The Seasons in the Life of a Family Firm: Time to Sell or Not?
It is neither preordained nor inevitable that a business remain competitive and in the family. This typically requires enormous effort and, oftentimes, deep personal sacrifice. So perhaps the most difficult and painful question facing leaders of a family-controlled enterprise is whether or not to sell that business. In our work as advisors to business families around the globe, working in many and diverse industries, we have been awed by the inexhaustible energy and the unwavering commitment of devoted family members who give endlessly of themselves to the continuation of the business.
At the same time, we have witnessed firsthand the struggle that business families go through, sometimes for years, trying to decide whether or not to sell. There are no one-size-fits all answers to this question, and the temptation to put off the decision is very natural, given that it can tear families apart. This is why a disciplined approach to the selling decision is necessary.
The unrelenting dedication of family members to the business is, of course, a deep and important part of any decision on whether or not to sell the family business. Concerned individuals understandably have passionate feelings about the future of their business, and this attachment must be acknowledged and appreciated. Perhaps because the issue is so charged for business families, however, they often struggle to articulate why they wish to hold on to the family business. To help them, we have compiled a list of reasons to sell—or not—that have emerged from our work with family clients over the years. These reasons are both economic and emotional.
These are the main emotional reasons for keeping the family business:
- I love this business – it’s in our family’s blood
- I am willing to sacrifice a lot for the good of the whole
- It’s important to us to provide strategic direction to the business that carries our family’s name
- Our family appreciates and values our involvement in the family business
- We enjoy/appreciate/respect the interest of our (spouse, sibling, other relatives) in the business
- Being a member of a business family is core to our/my identity
- I like the closeness that exists in my family as a result of running a business together
- I feel obliged to keep the business that we inherited from our parents in the family for the next generation; I want them to have the same opportunities that we had
- I believe that maintaining the business is important for the next generation’s identity and financial wellbeing
- I value the good my family can do in the community through the family business
- I enjoy the status that comes with being part of an important business in the community
- I am concerned about what I will do if we sell the family business
After presenting family members with these personal reasons for staying in the business, we ask them individually to rate the reasons on a scale of one to five – from strongly agree to strongly disagree. We then compile the data and break it down into the following categories:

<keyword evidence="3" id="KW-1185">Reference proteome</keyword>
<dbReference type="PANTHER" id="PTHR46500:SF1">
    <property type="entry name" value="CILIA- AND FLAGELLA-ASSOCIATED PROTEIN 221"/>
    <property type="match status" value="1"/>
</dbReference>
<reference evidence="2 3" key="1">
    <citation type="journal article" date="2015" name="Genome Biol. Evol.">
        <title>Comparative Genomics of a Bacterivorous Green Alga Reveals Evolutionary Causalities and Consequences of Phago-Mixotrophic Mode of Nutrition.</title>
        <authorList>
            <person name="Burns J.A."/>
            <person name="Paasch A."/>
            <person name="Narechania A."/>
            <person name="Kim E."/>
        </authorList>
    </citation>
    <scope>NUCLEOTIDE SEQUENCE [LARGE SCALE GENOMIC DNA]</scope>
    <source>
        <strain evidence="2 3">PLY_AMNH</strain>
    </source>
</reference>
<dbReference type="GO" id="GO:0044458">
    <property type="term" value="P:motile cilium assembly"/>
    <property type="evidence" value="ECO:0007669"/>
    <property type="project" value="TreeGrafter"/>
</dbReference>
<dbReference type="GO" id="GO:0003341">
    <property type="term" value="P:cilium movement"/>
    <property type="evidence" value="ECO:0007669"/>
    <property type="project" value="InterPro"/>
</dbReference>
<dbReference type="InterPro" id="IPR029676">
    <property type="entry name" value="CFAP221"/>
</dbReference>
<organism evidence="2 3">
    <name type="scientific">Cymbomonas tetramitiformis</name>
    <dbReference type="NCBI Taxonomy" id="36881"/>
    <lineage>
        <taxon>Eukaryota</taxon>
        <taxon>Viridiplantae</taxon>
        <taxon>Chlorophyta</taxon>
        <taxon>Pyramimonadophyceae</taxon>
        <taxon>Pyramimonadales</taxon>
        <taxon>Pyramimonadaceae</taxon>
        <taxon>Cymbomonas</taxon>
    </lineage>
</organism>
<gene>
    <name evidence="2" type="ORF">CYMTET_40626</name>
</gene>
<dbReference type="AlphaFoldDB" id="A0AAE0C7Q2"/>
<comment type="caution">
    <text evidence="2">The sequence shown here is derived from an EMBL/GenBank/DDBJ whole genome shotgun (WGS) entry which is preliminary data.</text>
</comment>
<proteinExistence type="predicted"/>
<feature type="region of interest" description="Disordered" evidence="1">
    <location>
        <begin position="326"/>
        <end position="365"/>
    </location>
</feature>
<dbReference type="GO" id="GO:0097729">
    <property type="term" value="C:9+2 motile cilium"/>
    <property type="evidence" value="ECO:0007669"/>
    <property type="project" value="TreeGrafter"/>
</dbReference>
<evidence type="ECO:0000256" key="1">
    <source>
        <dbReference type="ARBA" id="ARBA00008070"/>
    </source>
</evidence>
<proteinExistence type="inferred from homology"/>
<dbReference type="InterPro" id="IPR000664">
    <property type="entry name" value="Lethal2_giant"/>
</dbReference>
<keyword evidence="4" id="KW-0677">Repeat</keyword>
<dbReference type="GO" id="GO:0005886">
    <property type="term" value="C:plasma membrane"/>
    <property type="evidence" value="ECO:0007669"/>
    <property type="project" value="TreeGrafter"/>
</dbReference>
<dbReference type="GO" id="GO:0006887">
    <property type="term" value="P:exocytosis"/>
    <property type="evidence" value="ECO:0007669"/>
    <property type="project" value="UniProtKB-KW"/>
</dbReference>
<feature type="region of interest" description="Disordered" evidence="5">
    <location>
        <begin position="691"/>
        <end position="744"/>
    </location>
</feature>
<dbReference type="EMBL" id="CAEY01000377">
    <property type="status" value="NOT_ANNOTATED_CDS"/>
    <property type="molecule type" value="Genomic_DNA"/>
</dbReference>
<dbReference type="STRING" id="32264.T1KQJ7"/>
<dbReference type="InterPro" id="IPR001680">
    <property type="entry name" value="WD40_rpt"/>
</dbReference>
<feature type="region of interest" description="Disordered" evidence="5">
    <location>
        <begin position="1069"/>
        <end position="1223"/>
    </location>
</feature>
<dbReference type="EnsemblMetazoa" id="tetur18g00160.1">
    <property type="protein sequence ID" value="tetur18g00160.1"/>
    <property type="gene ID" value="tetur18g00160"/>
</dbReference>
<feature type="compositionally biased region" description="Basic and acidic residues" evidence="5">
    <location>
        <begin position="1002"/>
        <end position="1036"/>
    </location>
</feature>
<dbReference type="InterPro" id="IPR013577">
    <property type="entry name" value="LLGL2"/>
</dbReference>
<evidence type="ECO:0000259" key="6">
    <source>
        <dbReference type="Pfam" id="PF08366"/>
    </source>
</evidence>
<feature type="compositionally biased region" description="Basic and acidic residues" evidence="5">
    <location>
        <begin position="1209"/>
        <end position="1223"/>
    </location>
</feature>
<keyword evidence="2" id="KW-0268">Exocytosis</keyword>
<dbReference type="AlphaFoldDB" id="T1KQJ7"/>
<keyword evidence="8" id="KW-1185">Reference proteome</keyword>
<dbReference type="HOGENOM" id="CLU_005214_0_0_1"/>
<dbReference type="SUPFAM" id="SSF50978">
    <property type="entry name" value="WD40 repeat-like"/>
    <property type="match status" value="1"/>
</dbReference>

- Owners versus non-owners
- Managers versus non-managers
- Spouses of the family members
- Beginning or middle stage of career
- Independently wealthy or financially dependent on the business
The results of the survey are then discussed both individually and collectively with the family to help them arrive at a consistent position on whether or not they wish to sell the family business.
After discussing the personal reasons, we move on to consider the economic reasons for keeping the family business. We raise two questions: “Is our family the best owner of the business?” and “Is the business the best investment for me?”
With regards to the first question – “Is our family the best owner of the business?”- we ask family members to rank on the scale of one to five whether they strongly agree or disagree with the following statements:
- We run the company better than any other manager/owner could
- We provide more insightful and better strategic direction than any other owner could
- There is synergy between the businesses and other assets owned by the family that only the family can realize
- The family is better positioned to understand and manage the risks associated with the business than any other investor
- The ultimate value of the company has not yet been reached (because of suboptimal management/inadequate strategic direction/other reasons), and the process of sale will destroy its value
- We are better capitalized than any buyer, and can grow the business faster and/or absorb more risk
- We have great ideas about what we can do with the money we receive from the sale of the family business
With regards to the second question – “Is the business an attractive investment for me?” – we ask family members to rate the following statements from one to five, strongly agree or strongly disagree:
- I realize more economic benefits (salary, bonus, perks, dividends, etc) from the business than from any other alternative
- I understand and am comfortable with the risks of staying in this business